Back in 2003, I was against plans for the U.S.-led invasion of Iraq, and I made my objections known and clear in a variety of forums. But once it became clear that the invasion was proceeding irrespective of my stands and those of my colleagues, I wished it well and, wanting it to succeed, I tried in my capacity as an activist, no matter how small, marginal and limited, to help the democratization and state-building efforts through our work at the Tharwa Project. After all, the brunt of failure, as I argued then, will be borne mostly by the Iraqi people, and the prodemocracy activists working around the region, as later developments have clearly demonstrated. How can I wish for U.S. failure then?
Now, and in regard to the nuclear deal with Iran, I find myself facing a similar situation: I don’t believe in the deal, and I see a myriad way for it to backfire. But I am willing, and hoping, to be wrong, because, once again, the price of failure will be borne by us. In fact, it is already being paid, and has been for the last four years.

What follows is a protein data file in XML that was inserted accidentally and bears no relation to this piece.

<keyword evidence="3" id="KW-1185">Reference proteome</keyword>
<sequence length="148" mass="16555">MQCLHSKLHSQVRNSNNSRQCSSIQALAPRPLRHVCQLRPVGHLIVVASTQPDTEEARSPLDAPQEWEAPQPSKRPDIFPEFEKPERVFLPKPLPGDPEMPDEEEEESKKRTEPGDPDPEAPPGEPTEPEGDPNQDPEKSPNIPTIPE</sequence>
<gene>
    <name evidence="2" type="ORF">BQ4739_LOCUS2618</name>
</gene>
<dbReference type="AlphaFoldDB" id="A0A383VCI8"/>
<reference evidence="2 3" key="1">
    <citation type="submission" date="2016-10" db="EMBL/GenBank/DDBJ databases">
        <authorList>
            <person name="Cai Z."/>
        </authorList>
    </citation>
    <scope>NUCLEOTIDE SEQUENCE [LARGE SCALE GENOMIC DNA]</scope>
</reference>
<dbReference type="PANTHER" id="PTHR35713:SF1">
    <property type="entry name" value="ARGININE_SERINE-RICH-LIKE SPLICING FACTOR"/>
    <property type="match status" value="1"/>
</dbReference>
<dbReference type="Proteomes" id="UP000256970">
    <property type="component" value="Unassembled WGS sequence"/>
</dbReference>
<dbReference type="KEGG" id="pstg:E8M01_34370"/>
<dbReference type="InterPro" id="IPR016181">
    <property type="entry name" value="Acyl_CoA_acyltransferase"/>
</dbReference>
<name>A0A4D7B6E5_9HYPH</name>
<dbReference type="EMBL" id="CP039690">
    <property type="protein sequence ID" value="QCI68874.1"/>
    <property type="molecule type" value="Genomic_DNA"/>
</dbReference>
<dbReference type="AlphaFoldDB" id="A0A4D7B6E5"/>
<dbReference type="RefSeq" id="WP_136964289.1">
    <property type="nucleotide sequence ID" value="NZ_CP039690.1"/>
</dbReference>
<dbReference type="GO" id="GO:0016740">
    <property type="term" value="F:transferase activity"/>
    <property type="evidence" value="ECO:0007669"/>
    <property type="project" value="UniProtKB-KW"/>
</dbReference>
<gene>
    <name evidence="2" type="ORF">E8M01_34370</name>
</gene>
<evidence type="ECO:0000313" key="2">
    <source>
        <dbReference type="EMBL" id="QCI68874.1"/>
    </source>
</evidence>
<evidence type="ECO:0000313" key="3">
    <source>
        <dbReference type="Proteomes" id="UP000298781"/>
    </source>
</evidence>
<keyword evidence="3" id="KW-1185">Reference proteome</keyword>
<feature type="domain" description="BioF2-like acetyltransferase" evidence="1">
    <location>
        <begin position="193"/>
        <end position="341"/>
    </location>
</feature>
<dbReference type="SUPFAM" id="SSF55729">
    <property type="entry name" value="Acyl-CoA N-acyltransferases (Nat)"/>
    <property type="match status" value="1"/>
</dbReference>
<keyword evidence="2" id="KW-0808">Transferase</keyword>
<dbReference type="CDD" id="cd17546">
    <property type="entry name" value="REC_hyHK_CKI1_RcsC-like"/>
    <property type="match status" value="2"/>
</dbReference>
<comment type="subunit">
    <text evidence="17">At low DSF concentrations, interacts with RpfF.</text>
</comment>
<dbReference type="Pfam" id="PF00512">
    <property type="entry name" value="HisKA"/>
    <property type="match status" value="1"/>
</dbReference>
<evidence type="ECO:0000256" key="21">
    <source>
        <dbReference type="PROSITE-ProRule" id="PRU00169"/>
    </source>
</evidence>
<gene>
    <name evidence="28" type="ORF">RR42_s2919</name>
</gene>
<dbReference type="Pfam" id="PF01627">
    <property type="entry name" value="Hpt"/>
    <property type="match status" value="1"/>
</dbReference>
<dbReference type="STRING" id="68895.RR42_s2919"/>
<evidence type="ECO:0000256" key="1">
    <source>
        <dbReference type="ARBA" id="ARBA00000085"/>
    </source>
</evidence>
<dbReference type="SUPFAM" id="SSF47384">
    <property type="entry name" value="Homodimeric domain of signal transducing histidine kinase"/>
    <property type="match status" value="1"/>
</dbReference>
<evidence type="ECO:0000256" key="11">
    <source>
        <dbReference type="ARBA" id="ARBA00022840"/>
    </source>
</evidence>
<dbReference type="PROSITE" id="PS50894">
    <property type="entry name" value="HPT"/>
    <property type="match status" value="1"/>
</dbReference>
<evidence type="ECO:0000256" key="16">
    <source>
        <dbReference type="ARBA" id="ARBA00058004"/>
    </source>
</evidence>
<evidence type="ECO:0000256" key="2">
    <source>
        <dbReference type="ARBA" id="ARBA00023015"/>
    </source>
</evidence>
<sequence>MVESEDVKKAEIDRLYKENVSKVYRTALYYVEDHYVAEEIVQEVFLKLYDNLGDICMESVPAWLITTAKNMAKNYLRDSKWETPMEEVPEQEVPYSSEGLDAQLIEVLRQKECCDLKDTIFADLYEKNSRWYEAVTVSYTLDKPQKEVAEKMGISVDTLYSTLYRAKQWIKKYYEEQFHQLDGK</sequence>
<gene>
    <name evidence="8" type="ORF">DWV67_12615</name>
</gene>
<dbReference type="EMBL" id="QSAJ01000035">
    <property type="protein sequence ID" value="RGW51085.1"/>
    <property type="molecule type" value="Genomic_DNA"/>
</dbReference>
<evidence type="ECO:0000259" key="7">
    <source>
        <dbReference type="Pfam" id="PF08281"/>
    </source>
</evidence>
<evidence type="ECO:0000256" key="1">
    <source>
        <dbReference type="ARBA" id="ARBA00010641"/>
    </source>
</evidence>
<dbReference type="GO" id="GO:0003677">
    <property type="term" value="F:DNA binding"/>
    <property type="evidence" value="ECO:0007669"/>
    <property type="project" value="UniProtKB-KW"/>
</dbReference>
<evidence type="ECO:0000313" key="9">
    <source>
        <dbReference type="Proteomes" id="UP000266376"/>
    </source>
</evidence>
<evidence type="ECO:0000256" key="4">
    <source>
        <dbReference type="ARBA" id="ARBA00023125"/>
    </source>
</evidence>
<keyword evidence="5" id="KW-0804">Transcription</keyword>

So, despite my apprehension and misgivings, I really hope that I am wrong, and those figures and forces who stood behind the deal are right in thinking that the deal, in addition to tackling the nuclear issue effectively, will, somehow, serve to temper Iran’s belligerent regional attitude. And I am, of course, willing to test that assumption by demanding that Iran plays a constructive role in resolving the Syrian conflict, even if it means making some serious and painful concessions to the opposition.
Indeed, I am currently crossing my fingers and entrails, and will be pushing head on into the fray over the next few weeks and months, trying to promote our recently framed peace plan for Syria, which would naturally require Iranian support.
That’s the only way for me to “celebrate” this turn of events, I guess. After all, the agreement was partly inked with the blood of my people.